3) the need for additional plywood (say 1/2") over the 3/4" subfloor that will be placed flush to the joist tops?

Thank you!

Brian
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Unread 12-04-2019, 02:33 PM   #11
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They state about 1in thick at the perimeter, and 1/4in thick at the drain. Keep in mind that is just some article from 2013 which is not written by schluter. I would not cite it as authoritative by any means.
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Unread 12-04-2019, 02:37 PM   #12
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Hi Mike,

The only reason I cited it as possibly being authoritative is that Schluter has the link directly on their product page and the article has been branded by them.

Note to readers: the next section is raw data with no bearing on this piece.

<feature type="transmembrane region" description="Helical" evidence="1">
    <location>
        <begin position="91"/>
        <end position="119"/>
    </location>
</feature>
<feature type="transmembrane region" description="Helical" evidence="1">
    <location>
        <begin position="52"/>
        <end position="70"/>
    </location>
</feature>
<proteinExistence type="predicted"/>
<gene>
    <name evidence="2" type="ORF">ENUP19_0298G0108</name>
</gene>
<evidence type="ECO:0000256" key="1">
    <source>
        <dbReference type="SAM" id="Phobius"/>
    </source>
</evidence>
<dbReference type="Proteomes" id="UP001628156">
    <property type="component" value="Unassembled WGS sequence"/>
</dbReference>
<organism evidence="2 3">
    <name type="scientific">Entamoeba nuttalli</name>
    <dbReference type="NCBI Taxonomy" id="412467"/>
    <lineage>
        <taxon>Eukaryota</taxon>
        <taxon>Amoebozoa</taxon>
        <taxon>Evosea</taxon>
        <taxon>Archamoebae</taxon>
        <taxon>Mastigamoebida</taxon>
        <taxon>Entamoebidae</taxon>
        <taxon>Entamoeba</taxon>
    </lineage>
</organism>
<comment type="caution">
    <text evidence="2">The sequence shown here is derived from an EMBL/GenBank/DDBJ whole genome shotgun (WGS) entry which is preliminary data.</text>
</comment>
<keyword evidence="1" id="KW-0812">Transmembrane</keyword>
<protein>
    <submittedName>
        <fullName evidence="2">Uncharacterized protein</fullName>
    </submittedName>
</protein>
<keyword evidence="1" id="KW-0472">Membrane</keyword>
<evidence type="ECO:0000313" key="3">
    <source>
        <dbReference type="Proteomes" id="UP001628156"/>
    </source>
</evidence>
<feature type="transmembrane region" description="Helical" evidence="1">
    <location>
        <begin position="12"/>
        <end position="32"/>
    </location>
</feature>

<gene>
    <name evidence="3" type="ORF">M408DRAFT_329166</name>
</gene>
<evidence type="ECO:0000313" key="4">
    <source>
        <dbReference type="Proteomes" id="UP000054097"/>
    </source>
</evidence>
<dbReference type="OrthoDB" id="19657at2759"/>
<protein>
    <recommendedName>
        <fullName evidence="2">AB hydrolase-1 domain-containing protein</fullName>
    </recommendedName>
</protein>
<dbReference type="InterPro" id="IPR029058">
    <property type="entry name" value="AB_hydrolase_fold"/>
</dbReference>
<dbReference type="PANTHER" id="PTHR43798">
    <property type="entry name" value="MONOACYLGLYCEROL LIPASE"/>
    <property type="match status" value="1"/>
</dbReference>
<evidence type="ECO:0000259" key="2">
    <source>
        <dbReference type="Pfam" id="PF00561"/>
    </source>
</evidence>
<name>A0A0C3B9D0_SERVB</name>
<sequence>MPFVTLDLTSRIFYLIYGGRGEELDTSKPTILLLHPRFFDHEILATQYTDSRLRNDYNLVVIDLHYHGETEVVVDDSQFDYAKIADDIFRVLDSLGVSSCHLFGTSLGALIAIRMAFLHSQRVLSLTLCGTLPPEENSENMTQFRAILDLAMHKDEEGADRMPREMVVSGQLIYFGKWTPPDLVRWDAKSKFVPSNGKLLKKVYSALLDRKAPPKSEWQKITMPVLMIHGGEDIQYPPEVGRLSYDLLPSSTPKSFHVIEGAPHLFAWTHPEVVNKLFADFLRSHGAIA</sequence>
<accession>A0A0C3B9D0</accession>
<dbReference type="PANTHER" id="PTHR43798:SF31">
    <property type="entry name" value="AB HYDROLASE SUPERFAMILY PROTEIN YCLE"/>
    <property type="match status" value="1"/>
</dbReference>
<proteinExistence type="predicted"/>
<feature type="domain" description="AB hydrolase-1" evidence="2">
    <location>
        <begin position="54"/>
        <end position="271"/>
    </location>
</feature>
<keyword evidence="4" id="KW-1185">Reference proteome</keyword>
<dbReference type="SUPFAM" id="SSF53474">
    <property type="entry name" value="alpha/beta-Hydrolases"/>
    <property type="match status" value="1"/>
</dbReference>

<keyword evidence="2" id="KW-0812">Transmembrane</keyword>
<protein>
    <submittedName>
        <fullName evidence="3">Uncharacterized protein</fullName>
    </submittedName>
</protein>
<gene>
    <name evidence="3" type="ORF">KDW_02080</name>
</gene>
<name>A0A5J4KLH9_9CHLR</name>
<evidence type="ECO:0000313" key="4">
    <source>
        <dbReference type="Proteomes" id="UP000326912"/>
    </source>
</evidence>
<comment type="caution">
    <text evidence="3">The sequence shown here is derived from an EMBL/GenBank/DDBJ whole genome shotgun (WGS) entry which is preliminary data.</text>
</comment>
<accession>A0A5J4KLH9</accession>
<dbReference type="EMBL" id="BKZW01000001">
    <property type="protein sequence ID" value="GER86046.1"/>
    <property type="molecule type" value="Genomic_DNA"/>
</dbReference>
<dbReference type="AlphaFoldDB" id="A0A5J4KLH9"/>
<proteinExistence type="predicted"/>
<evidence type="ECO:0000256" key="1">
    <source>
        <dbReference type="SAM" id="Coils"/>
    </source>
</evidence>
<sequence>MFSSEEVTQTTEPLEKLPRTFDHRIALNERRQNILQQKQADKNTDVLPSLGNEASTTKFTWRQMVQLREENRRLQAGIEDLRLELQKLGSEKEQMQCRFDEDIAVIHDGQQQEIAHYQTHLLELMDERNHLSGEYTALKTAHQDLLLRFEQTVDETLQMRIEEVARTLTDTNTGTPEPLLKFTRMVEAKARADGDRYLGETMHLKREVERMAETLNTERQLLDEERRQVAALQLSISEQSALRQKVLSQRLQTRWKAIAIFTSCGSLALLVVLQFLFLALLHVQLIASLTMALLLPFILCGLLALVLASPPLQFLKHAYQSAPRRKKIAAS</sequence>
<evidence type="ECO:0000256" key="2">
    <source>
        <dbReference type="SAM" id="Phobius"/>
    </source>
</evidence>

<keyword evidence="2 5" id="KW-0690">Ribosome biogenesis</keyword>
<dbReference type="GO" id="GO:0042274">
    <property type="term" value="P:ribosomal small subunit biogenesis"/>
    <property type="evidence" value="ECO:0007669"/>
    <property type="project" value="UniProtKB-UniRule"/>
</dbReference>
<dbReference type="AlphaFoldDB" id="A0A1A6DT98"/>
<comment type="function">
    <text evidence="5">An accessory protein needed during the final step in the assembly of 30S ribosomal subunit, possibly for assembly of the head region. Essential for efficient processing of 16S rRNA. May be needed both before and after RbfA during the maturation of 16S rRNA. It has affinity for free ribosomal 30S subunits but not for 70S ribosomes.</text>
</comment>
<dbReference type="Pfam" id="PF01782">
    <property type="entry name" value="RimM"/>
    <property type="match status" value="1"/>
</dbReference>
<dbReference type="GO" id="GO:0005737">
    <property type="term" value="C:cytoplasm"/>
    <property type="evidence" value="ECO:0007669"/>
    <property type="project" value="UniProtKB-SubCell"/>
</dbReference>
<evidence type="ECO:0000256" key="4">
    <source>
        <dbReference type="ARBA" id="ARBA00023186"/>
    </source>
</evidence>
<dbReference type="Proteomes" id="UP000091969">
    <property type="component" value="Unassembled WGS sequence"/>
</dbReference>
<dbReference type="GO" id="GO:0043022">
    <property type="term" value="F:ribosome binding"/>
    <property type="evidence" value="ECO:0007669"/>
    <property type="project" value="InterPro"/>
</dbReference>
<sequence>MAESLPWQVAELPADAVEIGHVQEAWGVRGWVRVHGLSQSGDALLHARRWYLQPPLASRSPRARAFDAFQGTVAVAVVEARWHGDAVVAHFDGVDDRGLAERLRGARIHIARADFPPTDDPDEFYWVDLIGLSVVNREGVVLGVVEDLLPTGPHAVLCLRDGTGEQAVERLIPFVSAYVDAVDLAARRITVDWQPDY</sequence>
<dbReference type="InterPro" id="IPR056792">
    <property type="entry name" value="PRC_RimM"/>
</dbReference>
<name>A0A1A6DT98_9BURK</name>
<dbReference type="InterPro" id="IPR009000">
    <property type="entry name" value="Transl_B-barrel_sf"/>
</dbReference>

https://www.schluter.com/schluter-us...E/p/KERDI_LINE

Yeah, I cannot find a reference to the drain support thickness either. I may call and see if I can get to a product engineer.
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Unread 12-04-2019, 02:52 PM   #13
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As someone who works for a corporation with marketing, engineering, customer service, and legal, let me assure you more times than not all those divisions have no idea what the other is doing. In fact, marketing (and social media) typically is the least reliable source for technical information.
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Unread 12-04-2019, 04:37 PM   #14
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I hear you.

I just spoke w a Schluter rep. For anyone wondering in the future, the Kerdi line drain is 7/8” for the channel piece and hence their trays have the same thickness at the minimum location.

I described the application and was given the number for my local territory manager. Apparently that person can give a go/no go to a nonstandard application such as a sloped subfloor. I will call tomorrow and find out.